When discussing SCUBA tank breathing air, people typically focus on oxygen levels for their tanks. The amount of carbon dioxide in your SCUBA tank is something divers should consider as well. Depending on the depth or location of the dive your oxygen and carbon dioxide levels will vary. 500 ppm is said to be the maximum. Percentage wise it has been said a gas mixture or argon, CO2, nitrogen, neon, and helium 32% is recommended for SCUBA tanks. CO2 should be the highest of the remaining gases. NITROX is the blend commonly dealt with by dive instructors. The percentage should be related to the amount of oxygen in the tank. Taking your tank to a PADI dive instructor is ideal and they will have a better idea of what your specific CO2 level should be.
Adjusting the percentage of the different gas levels is important. However, there are factors that will alter the makeup of your tank gases even after adjustments. Changes in temperature can affect the makeup of the gas in your tanks. Keeping your tanks in a consistent room temperature type environment or matching the temperature of the water you are diving in prevents a change in gas composition. Heat can lead to poisoning or a tank explosion.
If you want to always be sure the CO2 levels in your tank are safe, Nitrox is a great way to ensure your air mixture is always constant. You will want to train with Nitrox so that you can prep your own tank. It’s a consistent fool-proof way to make your tank safe. Ask your instructor more about what option is your best. Keep in mind not all instructors like Nitrox. Discussing Nitrox with your doctor beforehand is recommended. Keep in mind shallow breaths are more like to result in CO2 poisoning. This can lead to hyperoxia, seizures, or passing out. Deep breaths should be practiced before going on Nitrox. If you breath shallow breaths, consider lowering the CO2 in the remaining 32% of your non oxygen gas mixture.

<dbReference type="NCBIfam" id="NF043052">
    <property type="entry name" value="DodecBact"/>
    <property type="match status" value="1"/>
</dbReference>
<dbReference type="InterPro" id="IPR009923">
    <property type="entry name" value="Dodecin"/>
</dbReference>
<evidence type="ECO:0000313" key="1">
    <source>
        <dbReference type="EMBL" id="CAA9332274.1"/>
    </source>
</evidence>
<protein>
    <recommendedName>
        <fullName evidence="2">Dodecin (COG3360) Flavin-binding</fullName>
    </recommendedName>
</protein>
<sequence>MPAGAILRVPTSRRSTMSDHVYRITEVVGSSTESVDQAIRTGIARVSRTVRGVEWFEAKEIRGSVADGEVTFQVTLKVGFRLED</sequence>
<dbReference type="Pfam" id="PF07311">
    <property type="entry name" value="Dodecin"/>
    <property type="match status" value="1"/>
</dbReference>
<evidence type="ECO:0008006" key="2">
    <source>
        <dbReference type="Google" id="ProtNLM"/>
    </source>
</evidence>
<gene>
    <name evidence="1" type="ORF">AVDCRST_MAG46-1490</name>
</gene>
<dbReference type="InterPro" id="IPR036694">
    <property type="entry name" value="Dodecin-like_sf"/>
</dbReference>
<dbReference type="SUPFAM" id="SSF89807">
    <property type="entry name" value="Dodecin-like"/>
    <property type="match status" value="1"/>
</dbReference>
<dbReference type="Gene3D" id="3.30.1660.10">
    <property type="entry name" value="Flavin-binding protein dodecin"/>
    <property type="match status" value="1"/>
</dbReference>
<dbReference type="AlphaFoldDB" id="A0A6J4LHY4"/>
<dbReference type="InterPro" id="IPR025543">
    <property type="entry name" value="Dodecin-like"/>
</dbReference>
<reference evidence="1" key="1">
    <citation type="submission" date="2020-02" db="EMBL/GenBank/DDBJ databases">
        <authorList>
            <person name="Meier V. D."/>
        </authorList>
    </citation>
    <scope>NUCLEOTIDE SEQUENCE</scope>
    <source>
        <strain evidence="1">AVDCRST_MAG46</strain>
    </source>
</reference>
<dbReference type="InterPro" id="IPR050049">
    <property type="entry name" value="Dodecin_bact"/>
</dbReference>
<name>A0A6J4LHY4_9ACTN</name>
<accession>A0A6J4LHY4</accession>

Gas exchange will prevent CO2 from building us into unhealthy amounts. The volume in your tank remains at a constant. Depending on how much oxygen, nitrogen, CO2, neon, and helium your body uses you may find yourself taking in a bit more CO2 after a while of using the other gases. This change in gas proportions could mean you are taking in more CO2 after a while. Changing your gas regularly will ensure that you are maintaining your proportions. Practice timing your gas usage beforehand to see how much gas you will need to take on your next dive.
Ensuring CO2 is not to low is equally important. Our CO2 levels alerts our body to breathe deeply. If it is too low, we don’t inhale enough, and cannot absorb as much oxygen. This leads to hypoxia. Breathing in deeply is even more stressed if you find yourself suffering from low oxygen levels. That's why team diving is recommended for open water outings.
Where can you get good diving tanks with a safe amount of CO2? By The Shore Scuba Instruction provides an array of diving equipment and our PADI instructors have years of experience dealing with different needs based on the type of dive, and the individual. To ensure you get the most out of your next visit, call us up, and ask what you will need for your next dive class. Tell the instructors of any health concerns you may have. This may affect how your tank gases should be arranged.